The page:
DEAR ABBY: My sister-in-law and her live-in boyfriend, "Bud," get together with us for dinner and outings. We enjoy each other's company, but over the last couple of years he has been making disparaging remarks on the subject of politics. We do not belong to the same political party, and his remarks make our blood boil.
Bud knows we belong to the other party, but continues his barrage peppered with profanity. It's impossible to have an intelligent debate with him before the cursing starts spewing out. A difference of opinion is tolerated, but when it's laced with profanity it becomes hard to swallow. My husband feels the same way.
I would tell Bud to head south as far as he can go, were it not for my sister-in-law's feelings. (She's pretty close to my husband.) I thought it better not to say anything during these dressing-downs, but I don't know how much longer I can keep my mouth shut without blasting him. How should I handle this? -- READY TO BLOW IN IDAHO
DEAR READY TO BLOW: You and your husband should pick up the phone and call your sister-in-law. Tell her that as much as you love her and Bud, the political discussions have gotten out of hand, and therefore, there will be no more discussions about politics when you get together. Period. If Bud starts in, your husband should not take the bait. You are both to say, "We'll never agree on this, so let's change the subject."Read more in: Family & Parenting | Etiquette & Ethics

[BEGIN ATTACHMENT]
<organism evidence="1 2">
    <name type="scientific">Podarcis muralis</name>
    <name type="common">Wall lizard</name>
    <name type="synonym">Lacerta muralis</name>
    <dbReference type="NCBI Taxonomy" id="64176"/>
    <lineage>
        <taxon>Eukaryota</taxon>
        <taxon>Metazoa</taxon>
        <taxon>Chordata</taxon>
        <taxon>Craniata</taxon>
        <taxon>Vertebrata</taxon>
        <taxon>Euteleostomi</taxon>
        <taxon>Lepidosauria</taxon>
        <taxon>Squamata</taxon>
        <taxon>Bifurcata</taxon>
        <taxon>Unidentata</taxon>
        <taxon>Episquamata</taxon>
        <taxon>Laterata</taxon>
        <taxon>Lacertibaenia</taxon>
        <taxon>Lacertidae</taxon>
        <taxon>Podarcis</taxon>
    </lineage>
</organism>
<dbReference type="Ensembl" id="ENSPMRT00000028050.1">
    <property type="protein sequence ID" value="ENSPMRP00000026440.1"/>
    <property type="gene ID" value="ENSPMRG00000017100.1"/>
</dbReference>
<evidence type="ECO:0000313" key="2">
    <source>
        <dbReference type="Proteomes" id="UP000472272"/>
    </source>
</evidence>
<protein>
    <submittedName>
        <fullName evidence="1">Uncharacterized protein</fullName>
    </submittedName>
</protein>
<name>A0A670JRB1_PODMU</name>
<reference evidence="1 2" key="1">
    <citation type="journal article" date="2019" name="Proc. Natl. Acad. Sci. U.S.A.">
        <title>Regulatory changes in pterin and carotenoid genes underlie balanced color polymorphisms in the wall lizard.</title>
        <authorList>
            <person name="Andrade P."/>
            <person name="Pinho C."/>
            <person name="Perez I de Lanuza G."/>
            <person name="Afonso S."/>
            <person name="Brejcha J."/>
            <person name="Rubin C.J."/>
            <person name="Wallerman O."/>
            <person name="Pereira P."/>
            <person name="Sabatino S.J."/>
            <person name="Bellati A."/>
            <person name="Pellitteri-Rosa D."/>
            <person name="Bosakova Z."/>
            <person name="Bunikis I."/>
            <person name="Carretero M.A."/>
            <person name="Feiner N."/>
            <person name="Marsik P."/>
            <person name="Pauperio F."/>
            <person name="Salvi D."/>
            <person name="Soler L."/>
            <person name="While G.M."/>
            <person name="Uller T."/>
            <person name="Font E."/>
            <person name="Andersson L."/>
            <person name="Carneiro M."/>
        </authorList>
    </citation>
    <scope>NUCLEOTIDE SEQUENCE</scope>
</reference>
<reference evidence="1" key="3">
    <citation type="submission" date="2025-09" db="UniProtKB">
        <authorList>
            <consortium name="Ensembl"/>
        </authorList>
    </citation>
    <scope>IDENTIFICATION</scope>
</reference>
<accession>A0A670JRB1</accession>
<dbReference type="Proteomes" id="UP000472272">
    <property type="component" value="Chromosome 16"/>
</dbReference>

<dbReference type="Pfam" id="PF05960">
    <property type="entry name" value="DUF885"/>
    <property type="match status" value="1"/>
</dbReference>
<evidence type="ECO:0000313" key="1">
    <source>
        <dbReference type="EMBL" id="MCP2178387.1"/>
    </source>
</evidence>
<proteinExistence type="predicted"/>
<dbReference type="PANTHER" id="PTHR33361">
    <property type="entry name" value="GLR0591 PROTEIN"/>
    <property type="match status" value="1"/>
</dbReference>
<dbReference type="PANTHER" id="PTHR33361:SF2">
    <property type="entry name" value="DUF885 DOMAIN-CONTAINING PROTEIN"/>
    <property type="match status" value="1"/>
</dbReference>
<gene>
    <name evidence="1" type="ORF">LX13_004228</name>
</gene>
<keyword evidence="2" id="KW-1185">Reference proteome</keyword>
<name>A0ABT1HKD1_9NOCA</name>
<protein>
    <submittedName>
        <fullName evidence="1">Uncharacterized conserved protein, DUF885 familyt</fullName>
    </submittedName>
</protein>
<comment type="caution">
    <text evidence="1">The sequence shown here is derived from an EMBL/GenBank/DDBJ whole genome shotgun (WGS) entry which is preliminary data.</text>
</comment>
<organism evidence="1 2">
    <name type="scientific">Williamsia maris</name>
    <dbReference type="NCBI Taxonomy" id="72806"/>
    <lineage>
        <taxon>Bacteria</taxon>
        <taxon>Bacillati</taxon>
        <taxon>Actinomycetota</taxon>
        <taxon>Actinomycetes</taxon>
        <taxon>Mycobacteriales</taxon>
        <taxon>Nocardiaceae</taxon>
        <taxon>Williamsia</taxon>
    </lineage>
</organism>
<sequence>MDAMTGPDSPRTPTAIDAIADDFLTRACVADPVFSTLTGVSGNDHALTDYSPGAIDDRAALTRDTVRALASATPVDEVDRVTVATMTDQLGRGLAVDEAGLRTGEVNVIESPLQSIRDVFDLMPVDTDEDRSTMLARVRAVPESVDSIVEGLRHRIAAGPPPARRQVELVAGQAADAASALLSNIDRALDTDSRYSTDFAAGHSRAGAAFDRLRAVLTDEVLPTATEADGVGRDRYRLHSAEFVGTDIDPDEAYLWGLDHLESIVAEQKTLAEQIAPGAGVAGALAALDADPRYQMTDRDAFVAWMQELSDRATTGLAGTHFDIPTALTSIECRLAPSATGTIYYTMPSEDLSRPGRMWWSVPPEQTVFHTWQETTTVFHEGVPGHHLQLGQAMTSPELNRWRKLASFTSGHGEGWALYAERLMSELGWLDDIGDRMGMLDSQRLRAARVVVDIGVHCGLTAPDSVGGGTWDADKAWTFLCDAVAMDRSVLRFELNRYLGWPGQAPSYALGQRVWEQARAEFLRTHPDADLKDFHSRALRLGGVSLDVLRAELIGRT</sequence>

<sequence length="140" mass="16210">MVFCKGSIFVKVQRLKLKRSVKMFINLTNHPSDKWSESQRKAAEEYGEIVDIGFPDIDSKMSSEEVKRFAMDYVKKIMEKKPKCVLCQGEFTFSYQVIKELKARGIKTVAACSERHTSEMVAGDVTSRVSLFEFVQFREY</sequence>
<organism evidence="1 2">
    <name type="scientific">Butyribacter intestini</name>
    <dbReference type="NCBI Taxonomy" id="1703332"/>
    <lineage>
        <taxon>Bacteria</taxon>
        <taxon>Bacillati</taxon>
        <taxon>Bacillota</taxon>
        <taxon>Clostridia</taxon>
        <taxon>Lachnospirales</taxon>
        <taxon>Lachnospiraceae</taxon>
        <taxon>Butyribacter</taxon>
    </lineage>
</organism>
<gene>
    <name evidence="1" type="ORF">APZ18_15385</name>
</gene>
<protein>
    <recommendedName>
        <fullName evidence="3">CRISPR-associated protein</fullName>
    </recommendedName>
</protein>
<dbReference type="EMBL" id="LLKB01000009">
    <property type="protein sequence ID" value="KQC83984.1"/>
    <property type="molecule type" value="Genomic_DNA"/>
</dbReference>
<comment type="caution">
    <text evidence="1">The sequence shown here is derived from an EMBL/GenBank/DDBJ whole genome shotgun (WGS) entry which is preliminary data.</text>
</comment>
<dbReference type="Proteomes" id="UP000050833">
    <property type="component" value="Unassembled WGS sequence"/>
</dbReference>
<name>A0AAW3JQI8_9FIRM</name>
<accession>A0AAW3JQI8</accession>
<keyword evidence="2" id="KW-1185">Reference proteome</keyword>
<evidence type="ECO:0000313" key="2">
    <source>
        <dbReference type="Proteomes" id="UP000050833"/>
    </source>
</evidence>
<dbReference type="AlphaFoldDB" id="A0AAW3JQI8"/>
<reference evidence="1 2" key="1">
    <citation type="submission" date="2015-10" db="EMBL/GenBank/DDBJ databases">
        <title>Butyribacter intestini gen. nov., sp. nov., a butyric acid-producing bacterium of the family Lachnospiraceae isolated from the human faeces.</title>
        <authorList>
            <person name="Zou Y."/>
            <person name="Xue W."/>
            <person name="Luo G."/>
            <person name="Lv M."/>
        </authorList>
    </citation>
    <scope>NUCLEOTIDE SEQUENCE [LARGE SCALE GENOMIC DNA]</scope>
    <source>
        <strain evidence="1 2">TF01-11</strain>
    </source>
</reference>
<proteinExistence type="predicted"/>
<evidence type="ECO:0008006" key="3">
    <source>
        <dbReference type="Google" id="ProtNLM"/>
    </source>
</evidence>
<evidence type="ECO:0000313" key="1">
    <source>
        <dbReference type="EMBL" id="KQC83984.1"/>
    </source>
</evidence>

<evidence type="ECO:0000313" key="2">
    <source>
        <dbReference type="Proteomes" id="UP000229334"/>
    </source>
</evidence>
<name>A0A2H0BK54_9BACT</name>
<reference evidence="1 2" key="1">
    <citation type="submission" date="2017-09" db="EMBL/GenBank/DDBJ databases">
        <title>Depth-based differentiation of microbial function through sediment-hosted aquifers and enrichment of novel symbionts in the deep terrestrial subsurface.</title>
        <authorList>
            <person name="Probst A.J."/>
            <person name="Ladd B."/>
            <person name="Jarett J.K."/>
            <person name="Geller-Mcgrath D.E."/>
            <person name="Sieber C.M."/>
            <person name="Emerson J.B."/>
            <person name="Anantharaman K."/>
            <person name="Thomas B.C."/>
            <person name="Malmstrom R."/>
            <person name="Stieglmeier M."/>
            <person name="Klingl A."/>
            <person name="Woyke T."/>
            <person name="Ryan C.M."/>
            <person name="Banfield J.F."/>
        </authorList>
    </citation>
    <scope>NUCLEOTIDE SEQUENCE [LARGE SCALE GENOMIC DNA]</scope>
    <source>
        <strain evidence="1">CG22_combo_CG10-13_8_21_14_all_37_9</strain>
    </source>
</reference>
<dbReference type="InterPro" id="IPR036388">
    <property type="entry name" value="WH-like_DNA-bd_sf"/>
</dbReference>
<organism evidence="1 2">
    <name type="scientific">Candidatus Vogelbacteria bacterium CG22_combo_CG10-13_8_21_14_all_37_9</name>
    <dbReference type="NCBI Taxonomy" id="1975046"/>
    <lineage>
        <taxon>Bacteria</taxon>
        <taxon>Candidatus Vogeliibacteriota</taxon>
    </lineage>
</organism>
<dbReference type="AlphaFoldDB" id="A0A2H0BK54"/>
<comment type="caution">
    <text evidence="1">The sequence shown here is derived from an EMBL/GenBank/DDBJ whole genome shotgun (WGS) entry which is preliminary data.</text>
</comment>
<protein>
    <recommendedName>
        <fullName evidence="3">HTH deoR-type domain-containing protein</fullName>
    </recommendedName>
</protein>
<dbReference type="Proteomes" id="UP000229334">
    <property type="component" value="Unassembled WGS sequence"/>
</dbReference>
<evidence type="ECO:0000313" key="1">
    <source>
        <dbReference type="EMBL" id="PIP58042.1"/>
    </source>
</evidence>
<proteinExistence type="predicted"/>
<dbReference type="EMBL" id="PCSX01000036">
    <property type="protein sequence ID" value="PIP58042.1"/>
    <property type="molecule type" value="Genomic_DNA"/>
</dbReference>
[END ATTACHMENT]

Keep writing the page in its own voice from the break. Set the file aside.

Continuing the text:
DEAR ABBY: After 12 years of marriage, my husband and I finally have our first child, a little girl. Yes, I was very happy to have a child on the way, but I was also very depressed. My OB/GYN had to put me on anti-depression medication for it. I felt that only family should know and, while I was pregnant, my husband went along with it.
But now, if someone asks about my pregnancy or jokes about us having a second child, he will tell them he's not sure because during my pregnancy I was depressed. When I ask him please not to tell people about it, he says, "Why not? You have nothing to be ashamed of." How can I get him to understand that for me, it's not about shame but privacy? -- NEW MOM IN LOUISIANA
DEAR NEW MOM: While I agree that depression is nothing to be ashamed of, I also agree with you that some things should be kept private -- and your medical history is one of them. Perhaps your husband would understand if you analogize it with a man using Viagra. While he might use the little blue pill with abandon, many men would prefer folks to assume they didn't need the pharmaceutical assistance.Read more in: Mental Health | Health & Safety
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